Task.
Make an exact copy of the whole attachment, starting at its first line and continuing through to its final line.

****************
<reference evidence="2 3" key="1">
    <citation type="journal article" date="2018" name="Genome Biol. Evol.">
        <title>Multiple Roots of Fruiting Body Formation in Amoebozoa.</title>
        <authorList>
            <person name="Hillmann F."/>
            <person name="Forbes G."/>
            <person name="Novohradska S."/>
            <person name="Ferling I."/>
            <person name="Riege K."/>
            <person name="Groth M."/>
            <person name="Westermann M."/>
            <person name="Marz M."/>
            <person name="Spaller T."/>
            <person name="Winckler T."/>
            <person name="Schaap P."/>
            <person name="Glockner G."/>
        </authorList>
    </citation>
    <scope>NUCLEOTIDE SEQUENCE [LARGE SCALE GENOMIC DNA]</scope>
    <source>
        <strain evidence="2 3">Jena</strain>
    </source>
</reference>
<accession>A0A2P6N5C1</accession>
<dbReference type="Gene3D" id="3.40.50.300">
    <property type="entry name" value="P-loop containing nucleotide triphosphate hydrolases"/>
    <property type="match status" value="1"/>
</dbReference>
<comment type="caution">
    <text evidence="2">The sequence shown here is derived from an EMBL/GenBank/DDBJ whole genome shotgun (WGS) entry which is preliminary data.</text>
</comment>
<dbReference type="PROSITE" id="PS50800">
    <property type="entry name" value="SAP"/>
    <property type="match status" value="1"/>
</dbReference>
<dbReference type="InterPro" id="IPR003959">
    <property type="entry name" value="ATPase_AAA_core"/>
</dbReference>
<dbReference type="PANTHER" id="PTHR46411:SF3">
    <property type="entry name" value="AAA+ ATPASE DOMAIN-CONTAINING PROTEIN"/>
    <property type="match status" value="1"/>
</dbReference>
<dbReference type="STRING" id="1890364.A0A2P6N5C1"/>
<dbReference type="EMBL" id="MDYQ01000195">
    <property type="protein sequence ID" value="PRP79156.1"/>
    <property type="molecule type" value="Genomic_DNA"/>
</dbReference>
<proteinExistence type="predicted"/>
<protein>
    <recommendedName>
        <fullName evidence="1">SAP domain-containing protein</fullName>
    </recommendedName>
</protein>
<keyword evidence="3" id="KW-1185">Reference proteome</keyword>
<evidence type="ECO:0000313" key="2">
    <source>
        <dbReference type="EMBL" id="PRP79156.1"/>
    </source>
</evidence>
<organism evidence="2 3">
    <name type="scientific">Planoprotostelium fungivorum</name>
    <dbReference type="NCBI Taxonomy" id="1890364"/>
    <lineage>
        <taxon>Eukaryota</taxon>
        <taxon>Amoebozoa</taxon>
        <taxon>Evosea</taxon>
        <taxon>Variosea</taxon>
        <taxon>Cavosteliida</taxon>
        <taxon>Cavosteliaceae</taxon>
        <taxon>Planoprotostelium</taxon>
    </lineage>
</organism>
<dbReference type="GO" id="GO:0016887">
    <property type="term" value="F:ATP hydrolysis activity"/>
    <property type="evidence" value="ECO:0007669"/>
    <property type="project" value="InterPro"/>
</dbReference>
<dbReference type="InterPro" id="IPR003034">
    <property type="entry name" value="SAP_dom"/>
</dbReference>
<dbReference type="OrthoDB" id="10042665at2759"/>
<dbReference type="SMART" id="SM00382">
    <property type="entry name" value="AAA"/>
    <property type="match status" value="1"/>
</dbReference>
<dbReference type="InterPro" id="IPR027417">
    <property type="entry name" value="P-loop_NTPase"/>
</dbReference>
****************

<reference evidence="2 3" key="1">
    <citation type="journal article" date="2018" name="Genome Biol. Evol.">
        <title>Multiple Roots of Fruiting Body Formation in Amoebozoa.</title>
        <authorList>
            <person name="Hillmann F."/>
            <person name="Forbes G."/>
            <person name="Novohradska S."/>
            <person name="Ferling I."/>
            <person name="Riege K."/>
            <person name="Groth M."/>
            <person name="Westermann M."/>
            <person name="Marz M."/>
            <person name="Spaller T."/>
            <person name="Winckler T."/>
            <person name="Schaap P."/>
            <person name="Glockner G."/>
        </authorList>
    </citation>
    <scope>NUCLEOTIDE SEQUENCE [LARGE SCALE GENOMIC DNA]</scope>
    <source>
        <strain evidence="2 3">Jena</strain>
    </source>
</reference>
<accession>A0A2P6N5C1</accession>
<dbReference type="Gene3D" id="3.40.50.300">
    <property type="entry name" value="P-loop containing nucleotide triphosphate hydrolases"/>
    <property type="match status" value="1"/>
</dbReference>
<comment type="caution">
    <text evidence="2">The sequence shown here is derived from an EMBL/GenBank/DDBJ whole genome shotgun (WGS) entry which is preliminary data.</text>
</comment>
<dbReference type="PROSITE" id="PS50800">
    <property type="entry name" value="SAP"/>
    <property type="match status" value="1"/>
</dbReference>
<dbReference type="InterPro" id="IPR003959">
    <property type="entry name" value="ATPase_AAA_core"/>
</dbReference>
<dbReference type="PANTHER" id="PTHR46411:SF3">
    <property type="entry name" value="AAA+ ATPASE DOMAIN-CONTAINING PROTEIN"/>
    <property type="match status" value="1"/>
</dbReference>
<dbReference type="STRING" id="1890364.A0A2P6N5C1"/>
<dbReference type="EMBL" id="MDYQ01000195">
    <property type="protein sequence ID" value="PRP79156.1"/>
    <property type="molecule type" value="Genomic_DNA"/>
</dbReference>
<proteinExistence type="predicted"/>
<protein>
    <recommendedName>
        <fullName evidence="1">SAP domain-containing protein</fullName>
    </recommendedName>
</protein>
<keyword evidence="3" id="KW-1185">Reference proteome</keyword>
<evidence type="ECO:0000313" key="2">
    <source>
        <dbReference type="EMBL" id="PRP79156.1"/>
    </source>
</evidence>
<organism evidence="2 3">
    <name type="scientific">Planoprotostelium fungivorum</name>
    <dbReference type="NCBI Taxonomy" id="1890364"/>
    <lineage>
        <taxon>Eukaryota</taxon>
        <taxon>Amoebozoa</taxon>
        <taxon>Evosea</taxon>
        <taxon>Variosea</taxon>
        <taxon>Cavosteliida</taxon>
        <taxon>Cavosteliaceae</taxon>
        <taxon>Planoprotostelium</taxon>
    </lineage>
</organism>
<dbReference type="GO" id="GO:0016887">
    <property type="term" value="F:ATP hydrolysis activity"/>
    <property type="evidence" value="ECO:0007669"/>
    <property type="project" value="InterPro"/>
</dbReference>
<dbReference type="InterPro" id="IPR003034">
    <property type="entry name" value="SAP_dom"/>
</dbReference>
<dbReference type="OrthoDB" id="10042665at2759"/>
<dbReference type="SMART" id="SM00382">
    <property type="entry name" value="AAA"/>
    <property type="match status" value="1"/>
</dbReference>
<dbReference type="InterPro" id="IPR027417">
    <property type="entry name" value="P-loop_NTPase"/>
</dbReference>